Usually the sexual content is presented as a reward for the player's successful fulfillment of certain tasks.

Although many eroge still market themselves primarily on sex, eroge that focus on story are now a major established part of Japanese otaku culture.

Oftentimes, voice actors who have voiced for eroge have been credited under a pseudonym.

Additionally, some games may receive an "all-ages" version, such as a port to consoles or handheld devices where pornography isn't allowed, which remove the sex scenes entirely.

Eroge gameplay is often in the style of a visual novel or dating sim.

Games also started to appear on Windows as it grew in popularity. In it, before any eroticism, the user has to first win the affection of one of a number of female characters, making the story into an interactive romance novel. Soon afterwards, the video game Otogirisou on the Super Famicom attracted the attention of many Japanese gamers.

Otogirisou was a standard adventure game but had multiple endings. In 1996, the new software publisher Leaf expanded on this idea, calling it a visual novel and releasing their first successful game, Shizuku, a horror story starring a rapist high school student, with very highly reviewed writing and music. However, in 1997, they released To Heart, a sweetly sentimental story of high school love that became one of the most famous and trendsetting eroge ever.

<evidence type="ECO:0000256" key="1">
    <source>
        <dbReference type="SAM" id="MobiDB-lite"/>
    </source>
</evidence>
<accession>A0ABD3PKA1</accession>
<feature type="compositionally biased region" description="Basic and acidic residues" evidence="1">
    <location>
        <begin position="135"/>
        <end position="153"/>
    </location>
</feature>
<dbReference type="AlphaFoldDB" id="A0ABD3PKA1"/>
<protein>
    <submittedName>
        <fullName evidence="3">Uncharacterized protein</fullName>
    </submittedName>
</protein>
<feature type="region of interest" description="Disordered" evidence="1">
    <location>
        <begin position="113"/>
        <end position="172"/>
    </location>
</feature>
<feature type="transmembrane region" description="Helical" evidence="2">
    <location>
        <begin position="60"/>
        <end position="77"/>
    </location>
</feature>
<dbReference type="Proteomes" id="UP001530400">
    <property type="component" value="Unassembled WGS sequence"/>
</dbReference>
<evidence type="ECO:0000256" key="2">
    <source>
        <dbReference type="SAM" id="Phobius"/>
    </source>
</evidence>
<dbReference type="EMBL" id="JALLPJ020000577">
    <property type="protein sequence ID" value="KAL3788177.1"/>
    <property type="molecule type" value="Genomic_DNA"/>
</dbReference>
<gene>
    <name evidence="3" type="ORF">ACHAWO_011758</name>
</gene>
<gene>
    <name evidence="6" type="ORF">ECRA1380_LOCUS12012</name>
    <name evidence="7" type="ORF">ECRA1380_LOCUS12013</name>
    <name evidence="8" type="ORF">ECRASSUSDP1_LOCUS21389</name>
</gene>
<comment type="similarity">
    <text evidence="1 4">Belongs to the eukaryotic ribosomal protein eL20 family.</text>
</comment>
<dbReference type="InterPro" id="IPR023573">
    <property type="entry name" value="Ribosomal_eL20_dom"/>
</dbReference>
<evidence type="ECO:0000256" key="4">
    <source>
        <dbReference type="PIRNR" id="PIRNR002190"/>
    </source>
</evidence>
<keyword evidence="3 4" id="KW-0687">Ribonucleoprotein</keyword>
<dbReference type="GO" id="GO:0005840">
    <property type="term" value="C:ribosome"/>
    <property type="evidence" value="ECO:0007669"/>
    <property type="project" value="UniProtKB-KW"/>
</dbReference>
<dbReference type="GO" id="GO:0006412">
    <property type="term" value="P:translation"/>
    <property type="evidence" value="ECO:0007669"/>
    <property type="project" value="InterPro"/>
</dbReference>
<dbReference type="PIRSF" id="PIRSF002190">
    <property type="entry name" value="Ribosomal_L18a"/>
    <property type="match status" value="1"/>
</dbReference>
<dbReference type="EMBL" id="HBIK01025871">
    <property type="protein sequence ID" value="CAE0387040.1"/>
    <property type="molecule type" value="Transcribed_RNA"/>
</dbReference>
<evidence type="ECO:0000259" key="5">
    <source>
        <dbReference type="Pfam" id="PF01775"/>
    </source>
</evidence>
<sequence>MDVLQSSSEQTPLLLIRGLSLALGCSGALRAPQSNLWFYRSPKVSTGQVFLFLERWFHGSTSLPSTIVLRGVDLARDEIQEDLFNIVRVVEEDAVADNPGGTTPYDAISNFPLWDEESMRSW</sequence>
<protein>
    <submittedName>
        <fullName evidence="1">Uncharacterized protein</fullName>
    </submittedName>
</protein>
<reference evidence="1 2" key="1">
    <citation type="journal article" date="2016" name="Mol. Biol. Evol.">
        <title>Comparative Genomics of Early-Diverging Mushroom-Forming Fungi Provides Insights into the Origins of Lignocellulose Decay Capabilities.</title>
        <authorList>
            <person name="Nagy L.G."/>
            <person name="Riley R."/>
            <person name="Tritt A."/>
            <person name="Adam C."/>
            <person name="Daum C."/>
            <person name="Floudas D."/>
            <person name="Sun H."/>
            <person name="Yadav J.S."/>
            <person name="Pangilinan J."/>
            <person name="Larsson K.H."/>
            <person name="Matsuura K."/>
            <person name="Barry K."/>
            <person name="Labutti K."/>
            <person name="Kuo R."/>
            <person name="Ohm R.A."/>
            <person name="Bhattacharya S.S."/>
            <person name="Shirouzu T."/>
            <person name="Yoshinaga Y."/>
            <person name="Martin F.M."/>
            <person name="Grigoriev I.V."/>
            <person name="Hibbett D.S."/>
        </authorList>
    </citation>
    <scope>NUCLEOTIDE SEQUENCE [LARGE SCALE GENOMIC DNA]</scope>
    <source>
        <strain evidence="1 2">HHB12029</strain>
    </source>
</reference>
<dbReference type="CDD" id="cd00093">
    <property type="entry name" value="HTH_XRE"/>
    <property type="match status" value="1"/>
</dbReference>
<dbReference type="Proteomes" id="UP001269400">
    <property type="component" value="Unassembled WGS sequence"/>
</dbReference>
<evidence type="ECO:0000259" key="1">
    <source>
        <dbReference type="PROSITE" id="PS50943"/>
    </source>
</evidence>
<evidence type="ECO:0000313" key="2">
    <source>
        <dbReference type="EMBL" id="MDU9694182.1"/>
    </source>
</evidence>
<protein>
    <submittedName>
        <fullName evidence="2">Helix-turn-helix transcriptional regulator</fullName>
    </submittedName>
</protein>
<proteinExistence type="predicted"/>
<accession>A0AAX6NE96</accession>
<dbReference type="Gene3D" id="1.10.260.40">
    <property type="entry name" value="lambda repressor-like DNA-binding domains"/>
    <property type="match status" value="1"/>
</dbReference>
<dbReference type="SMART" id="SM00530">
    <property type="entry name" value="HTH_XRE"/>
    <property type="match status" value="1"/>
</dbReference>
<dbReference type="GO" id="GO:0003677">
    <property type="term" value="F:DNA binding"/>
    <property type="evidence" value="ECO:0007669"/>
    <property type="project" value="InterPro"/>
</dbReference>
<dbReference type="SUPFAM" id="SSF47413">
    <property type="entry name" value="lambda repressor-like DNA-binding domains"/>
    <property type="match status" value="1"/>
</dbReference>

As with yaoi manga, the major market is assumed to be female.

Games aimed at a homosexual male audience may be referred to as bara.

JAST USA subsequently licensed Zettai Fukujuu Meirei under the title Absolute Obedience, while Hirameki International licensed Animamundi; the later game, although already nonexplicit, was censored for US release to achieve a 'mature' rather than 'adults only' rating, removing some of both the sexual and the violent content.